SWINDON Town chairman Jeremy Wray has admitted that the Robins got their way after being ordered to pay Shrewsbury £140,000 for the services of James Collins by a tribunal panel.
The up-front free, which could increase to as much as £220,000 based on appearances, was decided by the Professional Football Compensation Committee and is understood to be considerably lower than
Shrewsbury’s initial asking price for the striker.
The Shrews are believed to have wanted more than double that for the Republic of Ireland Under 21 international, who turned down the offer of a new contract in Shropshire to move to the County Ground in June.
Wray told the Advertiser that the difference in valuation between the two teams was always likely to cause one club upset come decision day.
He said: “I feel it was inevitable, as there was such a disparity with regards to James Collins, that one party was always likely to feel more aggrieved and probably that party is Shrewsbury.
“It’s not about winning, but we are pleased with the outcome.
“We had a fair hearing. They took note of all the points we raised.”
Shrewsbury expressed their disappointment with the decision, issuing a statement which branded the initial £140,000 fee for Collins as a “derisory recompense”. The Shropshire club revealed that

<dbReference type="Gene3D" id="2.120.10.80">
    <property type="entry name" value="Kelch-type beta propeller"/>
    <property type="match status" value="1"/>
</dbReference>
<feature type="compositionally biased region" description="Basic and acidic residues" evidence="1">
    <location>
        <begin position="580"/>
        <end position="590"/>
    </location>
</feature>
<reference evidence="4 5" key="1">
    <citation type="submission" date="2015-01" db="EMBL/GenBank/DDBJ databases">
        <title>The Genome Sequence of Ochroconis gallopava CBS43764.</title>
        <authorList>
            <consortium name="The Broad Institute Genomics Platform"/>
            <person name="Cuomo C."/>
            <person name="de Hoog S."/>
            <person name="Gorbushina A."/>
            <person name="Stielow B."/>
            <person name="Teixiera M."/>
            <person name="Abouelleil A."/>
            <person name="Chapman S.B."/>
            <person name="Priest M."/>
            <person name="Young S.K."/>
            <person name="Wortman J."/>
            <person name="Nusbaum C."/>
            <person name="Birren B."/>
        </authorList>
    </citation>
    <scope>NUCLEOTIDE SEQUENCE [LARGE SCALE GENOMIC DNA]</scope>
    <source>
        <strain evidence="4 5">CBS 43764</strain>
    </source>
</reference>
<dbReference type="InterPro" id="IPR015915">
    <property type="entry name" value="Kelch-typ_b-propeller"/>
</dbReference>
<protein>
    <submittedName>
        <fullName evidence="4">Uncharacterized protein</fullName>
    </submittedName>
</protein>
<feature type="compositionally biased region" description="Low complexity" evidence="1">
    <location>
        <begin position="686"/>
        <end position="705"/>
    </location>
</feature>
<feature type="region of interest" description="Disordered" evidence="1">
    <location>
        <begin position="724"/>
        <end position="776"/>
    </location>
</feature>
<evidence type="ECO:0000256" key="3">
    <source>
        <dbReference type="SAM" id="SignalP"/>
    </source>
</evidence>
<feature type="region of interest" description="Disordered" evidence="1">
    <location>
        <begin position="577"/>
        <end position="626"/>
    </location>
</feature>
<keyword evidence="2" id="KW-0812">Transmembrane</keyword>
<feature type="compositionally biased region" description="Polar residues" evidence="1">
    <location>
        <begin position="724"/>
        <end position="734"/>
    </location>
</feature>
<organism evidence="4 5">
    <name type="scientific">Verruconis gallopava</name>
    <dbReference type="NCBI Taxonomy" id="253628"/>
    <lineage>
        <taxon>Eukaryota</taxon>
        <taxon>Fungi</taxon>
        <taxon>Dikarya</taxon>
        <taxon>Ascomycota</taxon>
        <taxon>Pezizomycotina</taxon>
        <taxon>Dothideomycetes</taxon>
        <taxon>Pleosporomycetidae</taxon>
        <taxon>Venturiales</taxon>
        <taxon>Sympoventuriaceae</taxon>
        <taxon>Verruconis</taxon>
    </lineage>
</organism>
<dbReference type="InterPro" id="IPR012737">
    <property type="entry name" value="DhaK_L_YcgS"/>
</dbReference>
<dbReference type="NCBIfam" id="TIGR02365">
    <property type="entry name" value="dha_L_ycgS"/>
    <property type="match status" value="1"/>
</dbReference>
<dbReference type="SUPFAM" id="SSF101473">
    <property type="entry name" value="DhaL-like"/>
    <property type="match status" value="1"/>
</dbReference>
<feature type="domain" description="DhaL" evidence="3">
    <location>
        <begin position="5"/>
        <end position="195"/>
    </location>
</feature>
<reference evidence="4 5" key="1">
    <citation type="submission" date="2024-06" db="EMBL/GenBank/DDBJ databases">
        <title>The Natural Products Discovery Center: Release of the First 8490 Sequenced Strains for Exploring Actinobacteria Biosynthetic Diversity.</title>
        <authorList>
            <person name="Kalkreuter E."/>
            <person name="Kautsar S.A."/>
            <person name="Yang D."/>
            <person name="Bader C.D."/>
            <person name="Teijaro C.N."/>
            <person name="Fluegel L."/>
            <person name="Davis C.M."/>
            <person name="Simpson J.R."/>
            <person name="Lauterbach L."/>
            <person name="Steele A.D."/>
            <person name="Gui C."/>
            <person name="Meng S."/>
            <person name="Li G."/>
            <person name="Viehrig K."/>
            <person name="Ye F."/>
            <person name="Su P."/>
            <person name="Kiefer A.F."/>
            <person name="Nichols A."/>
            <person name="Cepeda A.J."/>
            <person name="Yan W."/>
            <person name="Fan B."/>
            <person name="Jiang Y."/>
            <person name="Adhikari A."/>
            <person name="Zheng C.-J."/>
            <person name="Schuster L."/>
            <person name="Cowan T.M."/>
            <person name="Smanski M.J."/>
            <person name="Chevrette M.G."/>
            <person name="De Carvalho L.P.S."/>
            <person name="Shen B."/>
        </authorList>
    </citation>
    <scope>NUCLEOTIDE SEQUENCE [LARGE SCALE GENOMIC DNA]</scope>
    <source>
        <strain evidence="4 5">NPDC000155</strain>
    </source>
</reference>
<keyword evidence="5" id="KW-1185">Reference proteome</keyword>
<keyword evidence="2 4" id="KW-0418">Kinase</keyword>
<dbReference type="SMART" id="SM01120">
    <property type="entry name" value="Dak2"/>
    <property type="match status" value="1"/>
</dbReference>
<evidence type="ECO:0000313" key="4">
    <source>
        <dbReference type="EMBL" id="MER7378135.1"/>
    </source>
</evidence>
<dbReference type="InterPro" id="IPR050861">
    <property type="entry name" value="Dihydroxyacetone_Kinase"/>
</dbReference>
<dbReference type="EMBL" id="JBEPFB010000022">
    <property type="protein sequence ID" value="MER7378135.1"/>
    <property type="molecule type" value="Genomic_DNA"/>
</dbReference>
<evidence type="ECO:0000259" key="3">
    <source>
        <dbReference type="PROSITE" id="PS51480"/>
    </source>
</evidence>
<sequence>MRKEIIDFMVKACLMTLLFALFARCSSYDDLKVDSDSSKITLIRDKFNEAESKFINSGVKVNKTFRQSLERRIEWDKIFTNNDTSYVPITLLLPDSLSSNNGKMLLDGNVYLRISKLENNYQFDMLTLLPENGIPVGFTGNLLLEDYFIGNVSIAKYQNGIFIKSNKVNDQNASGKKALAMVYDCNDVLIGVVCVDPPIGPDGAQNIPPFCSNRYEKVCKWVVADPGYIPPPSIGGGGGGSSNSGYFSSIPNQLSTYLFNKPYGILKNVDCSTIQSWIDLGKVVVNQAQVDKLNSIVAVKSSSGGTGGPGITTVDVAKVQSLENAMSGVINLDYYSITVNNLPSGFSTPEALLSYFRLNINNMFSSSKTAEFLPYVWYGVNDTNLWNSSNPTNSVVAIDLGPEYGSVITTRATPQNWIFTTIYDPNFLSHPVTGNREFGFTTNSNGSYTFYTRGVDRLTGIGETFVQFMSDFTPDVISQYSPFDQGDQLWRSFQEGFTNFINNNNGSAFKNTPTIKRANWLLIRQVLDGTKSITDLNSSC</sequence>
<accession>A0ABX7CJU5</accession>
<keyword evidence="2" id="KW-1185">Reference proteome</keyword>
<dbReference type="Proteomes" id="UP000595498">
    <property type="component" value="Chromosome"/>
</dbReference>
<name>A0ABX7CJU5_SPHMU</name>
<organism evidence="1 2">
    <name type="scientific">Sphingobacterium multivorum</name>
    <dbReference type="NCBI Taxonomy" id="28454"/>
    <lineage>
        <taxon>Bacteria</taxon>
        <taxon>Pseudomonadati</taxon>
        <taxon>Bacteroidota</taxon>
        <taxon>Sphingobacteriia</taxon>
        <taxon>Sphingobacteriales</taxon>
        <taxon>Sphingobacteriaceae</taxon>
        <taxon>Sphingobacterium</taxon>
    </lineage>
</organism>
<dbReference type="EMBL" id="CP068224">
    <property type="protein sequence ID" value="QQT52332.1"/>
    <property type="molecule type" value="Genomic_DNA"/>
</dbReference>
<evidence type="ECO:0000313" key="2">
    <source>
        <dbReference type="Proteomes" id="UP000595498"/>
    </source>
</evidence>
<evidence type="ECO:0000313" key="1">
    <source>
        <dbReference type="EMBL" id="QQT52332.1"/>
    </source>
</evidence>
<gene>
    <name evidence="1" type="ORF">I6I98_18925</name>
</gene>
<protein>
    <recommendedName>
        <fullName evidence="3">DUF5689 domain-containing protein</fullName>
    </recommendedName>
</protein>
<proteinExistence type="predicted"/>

they would only receive £105,000, with Aston Villa due 25 per cent of the sale as part of the arrangement that took Collins to the Shrews.
The statement read: “It is the belief of Shrewsbury Town Football Club that the level of compensation awarded for such a highly valued player undermines the position a club which operates within a
prudent financial budget and instead rewards clubs who approach players with highly attractive contracts that can be afforded as they are not having to pay an appropriate fee to the parent club.”
The PFCC also announced yesterday that Swindon owe Exeter an initial £200,000 for Troy Archibald-Henville, who rejected the chance to stay with the Grecians to make the switch to Wiltshire over the
Like Collins, the defender’s add-ons include incremental payments of £20,000 after 15, 30, 45 and 60 appearances for the Robins as well as a 20 per cent sell-on clause.
However, Town will also have to fork out £40,000 should the former Tottenham trainee help Swindon into the Championship and £100,000 if the Robins make it to the Premier League with the centre-back
on their payroll.
Wray would be more than happy to pay that final instalment, if that particular moment arrives.
“That’s very much the add-on that we want to end up paying,” he said. “I would like to think Exeter would feel (happy with the decision). They have been very professional in their communications
with us the whole way through.
“It was my first experience of one of these things and it was a very thorough process. I was impressed with the depth of their knowledge and understanding in coming up with these numbers.”